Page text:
Personal cloud storage on the Orange Pi

Set up the personal cloud service

One cool and practical project you can do on an Orange Pi or a Raspberry Pi is to set up a free, personal and “on-premise” version of Dropbox. This will allow you, among other things, to share files between your different devices. Additionally, you can automatically upload any new pictures from your phone to the cloud storage. In this tutorial you will learn to install the private cloud server software, configure it and sync files from a mobile device. I tested these steps on the Orange Pi and I assume this will also work on the Raspberry Pi. We will store the data on and external device, like a USB flash drive or external HDD, connected to the Orange Pi.

The could server software we will use is Nextcloud. Nextcloud is very similar to Dropbox, the main difference being that Nextcould is open source and completely free. The next steps are loosely based on a Nextcloud installation guide for the Raspberry Pi. Also, I used the official Nextcloud documentation. Before installing Nexcloud, we need to install some dependencies. We will basically create a LAMP server. First update the package list:

sudo apt-get update

Then we need to install apache:

apt-get install apache2

To check the installation, type in the IP address of your Orange Pi in the browser of any device connected to your home network. You should see this page:

Next, install PHP and a database system. We have a few choices of databases: SQLite, MySQL and MariaDB. Here I will use MariaDB. You can also use MySQL. To install MySQL on the Orange Pi, please see this post. To install MariaDB:

sudo apt-get install mariadb-server

MariaDB will ask you to create a root password, which you will need further in the Nextcloud installation. Then, to install PHP:

sudo apt-get install php5 libapache2-mod-php5 -y
sudo apt-get install php5-gd
sudo apt-get install php5-mysql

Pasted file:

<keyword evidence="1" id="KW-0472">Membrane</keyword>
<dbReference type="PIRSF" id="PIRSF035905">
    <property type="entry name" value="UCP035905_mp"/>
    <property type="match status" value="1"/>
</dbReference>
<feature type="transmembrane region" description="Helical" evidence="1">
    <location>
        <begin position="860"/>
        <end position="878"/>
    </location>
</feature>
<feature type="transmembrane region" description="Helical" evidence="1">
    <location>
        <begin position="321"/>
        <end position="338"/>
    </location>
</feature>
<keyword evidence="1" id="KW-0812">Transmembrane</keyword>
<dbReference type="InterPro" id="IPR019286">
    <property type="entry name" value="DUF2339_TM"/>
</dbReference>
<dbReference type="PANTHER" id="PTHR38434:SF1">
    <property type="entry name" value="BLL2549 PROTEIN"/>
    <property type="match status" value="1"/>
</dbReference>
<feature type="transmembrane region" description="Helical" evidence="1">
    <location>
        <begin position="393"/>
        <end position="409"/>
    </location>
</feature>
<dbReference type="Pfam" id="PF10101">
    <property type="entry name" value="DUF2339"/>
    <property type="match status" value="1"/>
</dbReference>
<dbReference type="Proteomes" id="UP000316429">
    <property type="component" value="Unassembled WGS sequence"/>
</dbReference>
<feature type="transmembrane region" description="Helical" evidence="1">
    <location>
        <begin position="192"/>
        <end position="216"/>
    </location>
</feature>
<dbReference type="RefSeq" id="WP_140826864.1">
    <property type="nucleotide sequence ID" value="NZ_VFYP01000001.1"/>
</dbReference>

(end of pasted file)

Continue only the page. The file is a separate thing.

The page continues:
sudo apt-get install php5-curl
sudo apt-get install php5-memcached

Next, let’s download and install Nextcloud:

sudo mv /var/www/html
cd /var/www/html
sudo unzip -q

In the following step, we will configure Nextcloud to that it stores data on an external device, such as a flash drive or hard disk. After connecting the external storage via USB, type in:

sudo fdisk -l

Based on the output, looking at the disk size and type, identify the external storage. On my Orange Pi it is called “sda1”:


Then, format this disk, mount it and give ownership to the HTTP user:

sudo mkfs -t ext4 /dev/sda1
sudo mkdir /disk
sudo mount /dev/sda1 /disk
sudo mkdir -p /disk/nextcloud/data
sudo chown www-data:www-data /disk/nextcloud/data
sudo chmod 750 /disk/nextcloud/data

Next, give ownership to the HTTP user on the Nextcloud directory:

sudo chown -R www-data:www-data /var/www/nextcloud/

Now type in the IP of your Orange PI, followed by “/nextcloud” (e.g. in the browser of any device on your home network. You should see the Nextcloud configuration screen:


Type in a username and password, that you will need later to connect from your phone. Expand “Storage & database”. Under “Data folder” put “/disk/nextcloud/data”. In the database section type in the root credentials and pick a database name of your choosing.

Synchronize files from the phone

To transfer files from the phone you need to install the Nextcloud client app from the App Store or Google Play, depending on your device. After installation, open the app and type in the server address as before (e.g. and your username and password:


Allow the app access to SD, if asked. Once logged in, you can either upload files manually or choose to auto-upload files to the cloud. To enable auto-upload touch the burger menu to the top left and select “Auto upload”:


Next touch the cloud symbol next corresponding to the camera folder:


That’s it, happy clouding!

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  1. What version of opi did you use ? It’s opi zero h3 suitable for this install ?

    • Hi John, I have a Orange Pi Plus 2e which has an H3 CPU. I think it should also work on an OPI Zero.

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